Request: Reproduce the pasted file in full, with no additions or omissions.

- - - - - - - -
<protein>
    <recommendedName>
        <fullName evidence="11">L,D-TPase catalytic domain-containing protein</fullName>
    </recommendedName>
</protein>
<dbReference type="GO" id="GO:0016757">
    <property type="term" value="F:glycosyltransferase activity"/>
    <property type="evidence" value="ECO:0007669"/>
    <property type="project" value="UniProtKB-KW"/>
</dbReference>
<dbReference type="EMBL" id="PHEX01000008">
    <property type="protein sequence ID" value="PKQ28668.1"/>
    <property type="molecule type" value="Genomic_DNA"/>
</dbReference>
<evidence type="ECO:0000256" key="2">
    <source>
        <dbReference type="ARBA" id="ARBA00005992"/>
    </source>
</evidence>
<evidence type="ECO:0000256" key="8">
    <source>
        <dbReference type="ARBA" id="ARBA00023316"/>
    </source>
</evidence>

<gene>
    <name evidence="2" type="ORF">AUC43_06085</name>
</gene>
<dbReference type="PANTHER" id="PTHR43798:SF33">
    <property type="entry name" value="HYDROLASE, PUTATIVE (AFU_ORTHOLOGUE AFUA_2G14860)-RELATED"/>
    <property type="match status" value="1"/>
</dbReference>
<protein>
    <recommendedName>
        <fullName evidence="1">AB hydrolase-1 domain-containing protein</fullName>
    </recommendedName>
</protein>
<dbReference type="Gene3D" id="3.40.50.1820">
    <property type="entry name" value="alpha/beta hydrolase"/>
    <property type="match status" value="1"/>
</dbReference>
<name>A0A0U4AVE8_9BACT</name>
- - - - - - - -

<protein>
    <recommendedName>
        <fullName evidence="11">L,D-TPase catalytic domain-containing protein</fullName>
    </recommendedName>
</protein>
<dbReference type="GO" id="GO:0016757">
    <property type="term" value="F:glycosyltransferase activity"/>
    <property type="evidence" value="ECO:0007669"/>
    <property type="project" value="UniProtKB-KW"/>
</dbReference>
<dbReference type="EMBL" id="PHEX01000008">
    <property type="protein sequence ID" value="PKQ28668.1"/>
    <property type="molecule type" value="Genomic_DNA"/>
</dbReference>
<evidence type="ECO:0000256" key="2">
    <source>
        <dbReference type="ARBA" id="ARBA00005992"/>
    </source>
</evidence>
<evidence type="ECO:0000256" key="8">
    <source>
        <dbReference type="ARBA" id="ARBA00023316"/>
    </source>
</evidence>

<gene>
    <name evidence="2" type="ORF">AUC43_06085</name>
</gene>
<dbReference type="PANTHER" id="PTHR43798:SF33">
    <property type="entry name" value="HYDROLASE, PUTATIVE (AFU_ORTHOLOGUE AFUA_2G14860)-RELATED"/>
    <property type="match status" value="1"/>
</dbReference>
<protein>
    <recommendedName>
        <fullName evidence="1">AB hydrolase-1 domain-containing protein</fullName>
    </recommendedName>
</protein>
<dbReference type="Gene3D" id="3.40.50.1820">
    <property type="entry name" value="alpha/beta hydrolase"/>
    <property type="match status" value="1"/>
</dbReference>
<name>A0A0U4AVE8_9BACT</name>